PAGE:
A psychologist has made the assertion that young gay men are highly regarded by their peers simply for being gay.
Max Morris, a doctorate student at Durham University, has noted that young gay men are thought of highly in their peer groups because of their sexuality – rather than in spite of it.
Morris coined the term ‘Gay Capital’ to describe this phenomenon, which he elaborated as “a form of privilege in inclusive, post-gay social fields.”
Morris interviewed 40 gay men in the UK about subjects including sexual identity, gender, and social media. He noted that “rather than being ostracized or victimized due to their sexual-minority status, the young men in this study were accepted and celebrated for being gay, sometimes interpreting their sexuality as a form of social privilege.”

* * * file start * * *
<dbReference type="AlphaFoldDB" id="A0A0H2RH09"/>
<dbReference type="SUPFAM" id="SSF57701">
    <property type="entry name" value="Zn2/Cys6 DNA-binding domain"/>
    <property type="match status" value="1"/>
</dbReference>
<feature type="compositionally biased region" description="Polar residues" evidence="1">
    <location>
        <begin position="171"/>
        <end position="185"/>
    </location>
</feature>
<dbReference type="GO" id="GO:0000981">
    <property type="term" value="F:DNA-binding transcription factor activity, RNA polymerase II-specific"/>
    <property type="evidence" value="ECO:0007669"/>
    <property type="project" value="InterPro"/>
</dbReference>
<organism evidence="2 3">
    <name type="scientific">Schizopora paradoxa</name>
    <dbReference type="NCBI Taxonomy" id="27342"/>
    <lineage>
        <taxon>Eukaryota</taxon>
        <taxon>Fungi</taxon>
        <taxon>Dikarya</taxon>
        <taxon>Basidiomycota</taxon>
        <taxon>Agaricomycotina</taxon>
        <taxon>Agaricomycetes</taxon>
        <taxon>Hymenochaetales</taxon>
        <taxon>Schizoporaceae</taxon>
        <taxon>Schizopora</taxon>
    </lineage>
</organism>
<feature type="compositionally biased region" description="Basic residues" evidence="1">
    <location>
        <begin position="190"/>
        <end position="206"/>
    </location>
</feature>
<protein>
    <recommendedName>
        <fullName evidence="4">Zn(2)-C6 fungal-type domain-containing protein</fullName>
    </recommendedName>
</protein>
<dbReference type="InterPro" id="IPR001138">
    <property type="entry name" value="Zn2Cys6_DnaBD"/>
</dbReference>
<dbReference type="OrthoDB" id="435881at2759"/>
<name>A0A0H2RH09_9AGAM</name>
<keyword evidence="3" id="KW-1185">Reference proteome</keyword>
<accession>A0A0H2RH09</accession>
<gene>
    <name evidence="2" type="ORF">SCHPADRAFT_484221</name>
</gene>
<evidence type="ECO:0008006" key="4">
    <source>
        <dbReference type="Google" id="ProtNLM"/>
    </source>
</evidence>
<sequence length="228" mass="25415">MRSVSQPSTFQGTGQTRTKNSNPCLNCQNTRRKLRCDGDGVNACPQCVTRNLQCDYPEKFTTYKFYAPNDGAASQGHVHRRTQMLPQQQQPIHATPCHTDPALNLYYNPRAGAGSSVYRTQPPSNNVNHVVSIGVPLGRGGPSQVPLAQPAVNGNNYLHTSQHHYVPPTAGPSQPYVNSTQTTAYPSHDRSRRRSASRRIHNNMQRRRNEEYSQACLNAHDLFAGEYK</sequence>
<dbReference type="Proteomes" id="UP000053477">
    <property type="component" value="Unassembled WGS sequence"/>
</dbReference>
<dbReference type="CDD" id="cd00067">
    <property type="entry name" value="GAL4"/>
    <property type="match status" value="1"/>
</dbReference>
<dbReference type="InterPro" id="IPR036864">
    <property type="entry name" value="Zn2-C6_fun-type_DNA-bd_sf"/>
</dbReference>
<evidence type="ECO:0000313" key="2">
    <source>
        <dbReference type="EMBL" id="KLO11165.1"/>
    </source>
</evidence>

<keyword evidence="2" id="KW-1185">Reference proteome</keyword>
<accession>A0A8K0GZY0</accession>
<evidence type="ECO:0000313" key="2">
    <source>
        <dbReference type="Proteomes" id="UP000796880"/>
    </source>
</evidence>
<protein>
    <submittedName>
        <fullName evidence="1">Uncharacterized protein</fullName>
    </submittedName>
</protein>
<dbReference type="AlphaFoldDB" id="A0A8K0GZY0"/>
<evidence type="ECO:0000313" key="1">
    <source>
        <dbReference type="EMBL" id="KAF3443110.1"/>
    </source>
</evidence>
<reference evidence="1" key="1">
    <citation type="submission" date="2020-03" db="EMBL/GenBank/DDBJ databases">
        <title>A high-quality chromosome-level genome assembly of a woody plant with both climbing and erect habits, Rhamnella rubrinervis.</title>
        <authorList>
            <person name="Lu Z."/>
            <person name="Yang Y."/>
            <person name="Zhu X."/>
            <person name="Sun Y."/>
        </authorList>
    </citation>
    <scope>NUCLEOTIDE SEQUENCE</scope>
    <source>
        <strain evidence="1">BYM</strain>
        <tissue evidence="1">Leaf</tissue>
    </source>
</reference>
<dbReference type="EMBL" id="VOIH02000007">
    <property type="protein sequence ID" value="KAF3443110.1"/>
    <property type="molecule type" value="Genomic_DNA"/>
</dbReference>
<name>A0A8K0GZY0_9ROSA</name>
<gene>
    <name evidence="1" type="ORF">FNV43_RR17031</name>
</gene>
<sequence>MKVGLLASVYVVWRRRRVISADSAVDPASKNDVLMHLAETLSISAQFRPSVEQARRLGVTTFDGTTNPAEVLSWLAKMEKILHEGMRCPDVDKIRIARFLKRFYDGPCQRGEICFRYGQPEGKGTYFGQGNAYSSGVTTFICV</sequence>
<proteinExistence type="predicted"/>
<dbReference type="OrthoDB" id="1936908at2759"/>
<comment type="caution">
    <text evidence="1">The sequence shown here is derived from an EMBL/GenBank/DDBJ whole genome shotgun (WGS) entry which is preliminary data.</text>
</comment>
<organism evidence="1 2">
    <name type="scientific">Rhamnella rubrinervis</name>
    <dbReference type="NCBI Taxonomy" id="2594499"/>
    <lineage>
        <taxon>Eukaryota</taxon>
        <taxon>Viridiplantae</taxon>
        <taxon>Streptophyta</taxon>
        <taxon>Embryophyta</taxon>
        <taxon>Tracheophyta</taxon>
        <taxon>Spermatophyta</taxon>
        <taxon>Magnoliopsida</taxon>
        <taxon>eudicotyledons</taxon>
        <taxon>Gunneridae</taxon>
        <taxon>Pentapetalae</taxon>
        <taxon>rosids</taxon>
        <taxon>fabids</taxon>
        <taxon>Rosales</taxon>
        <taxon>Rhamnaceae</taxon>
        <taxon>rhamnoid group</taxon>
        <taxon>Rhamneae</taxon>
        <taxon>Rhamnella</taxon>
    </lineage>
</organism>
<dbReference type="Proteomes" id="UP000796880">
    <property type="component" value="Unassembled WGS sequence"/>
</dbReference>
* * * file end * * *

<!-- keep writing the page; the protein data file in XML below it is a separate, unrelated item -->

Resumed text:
The straight friends of these gay men, according to Morris, seek them out “for advice, and for modelling avant-garde appearance, language, and dress.”
For Morris, this culture has emerged from a number of shifting social trends; including the decline of instances of direct homophobia, the questioning of notions of masculinity, and the increased mixing of LGBT+ people with their straight peers in social spaces.
This study comes a few weeks after research that unearthed the reason why straight men tell homophobic jokes.
That study, carried out by Western Carolina University, found that “disparaging jokes are a way for some men to reaffirm their shaky sense of self, especially when they feel their masculinity is being threatened.”